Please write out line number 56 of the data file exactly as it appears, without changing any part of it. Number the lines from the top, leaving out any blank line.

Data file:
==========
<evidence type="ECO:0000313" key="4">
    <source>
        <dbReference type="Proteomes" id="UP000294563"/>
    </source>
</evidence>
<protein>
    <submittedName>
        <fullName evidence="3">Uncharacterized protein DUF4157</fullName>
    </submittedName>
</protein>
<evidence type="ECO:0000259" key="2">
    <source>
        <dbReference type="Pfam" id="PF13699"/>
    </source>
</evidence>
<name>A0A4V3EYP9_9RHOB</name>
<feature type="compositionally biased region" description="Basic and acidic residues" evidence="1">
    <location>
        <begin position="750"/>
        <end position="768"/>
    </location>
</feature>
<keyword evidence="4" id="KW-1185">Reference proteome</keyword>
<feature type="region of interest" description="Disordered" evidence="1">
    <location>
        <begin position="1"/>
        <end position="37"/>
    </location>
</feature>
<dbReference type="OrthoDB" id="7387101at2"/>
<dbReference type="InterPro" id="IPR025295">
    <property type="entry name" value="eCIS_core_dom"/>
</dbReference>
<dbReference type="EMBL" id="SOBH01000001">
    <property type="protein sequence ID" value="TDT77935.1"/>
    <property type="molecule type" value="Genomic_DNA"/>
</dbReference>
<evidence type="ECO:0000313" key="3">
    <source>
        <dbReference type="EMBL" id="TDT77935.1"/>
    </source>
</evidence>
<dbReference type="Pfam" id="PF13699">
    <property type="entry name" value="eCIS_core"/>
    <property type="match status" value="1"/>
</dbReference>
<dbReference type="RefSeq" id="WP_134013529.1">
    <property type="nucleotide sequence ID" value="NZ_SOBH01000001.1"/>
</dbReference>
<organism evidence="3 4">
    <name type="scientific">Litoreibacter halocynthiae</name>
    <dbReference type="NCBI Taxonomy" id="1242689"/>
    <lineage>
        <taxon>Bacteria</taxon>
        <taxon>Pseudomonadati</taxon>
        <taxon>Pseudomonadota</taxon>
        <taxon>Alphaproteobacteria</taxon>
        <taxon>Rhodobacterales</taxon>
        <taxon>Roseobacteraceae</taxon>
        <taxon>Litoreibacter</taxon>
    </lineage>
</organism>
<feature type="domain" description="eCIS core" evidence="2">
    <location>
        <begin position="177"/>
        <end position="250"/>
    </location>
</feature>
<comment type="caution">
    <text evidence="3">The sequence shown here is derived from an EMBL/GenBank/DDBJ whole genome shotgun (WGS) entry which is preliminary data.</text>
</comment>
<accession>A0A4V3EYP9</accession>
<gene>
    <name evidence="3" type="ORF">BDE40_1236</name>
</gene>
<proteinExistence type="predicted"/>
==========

        <taxon>Pseudomonadota</taxon>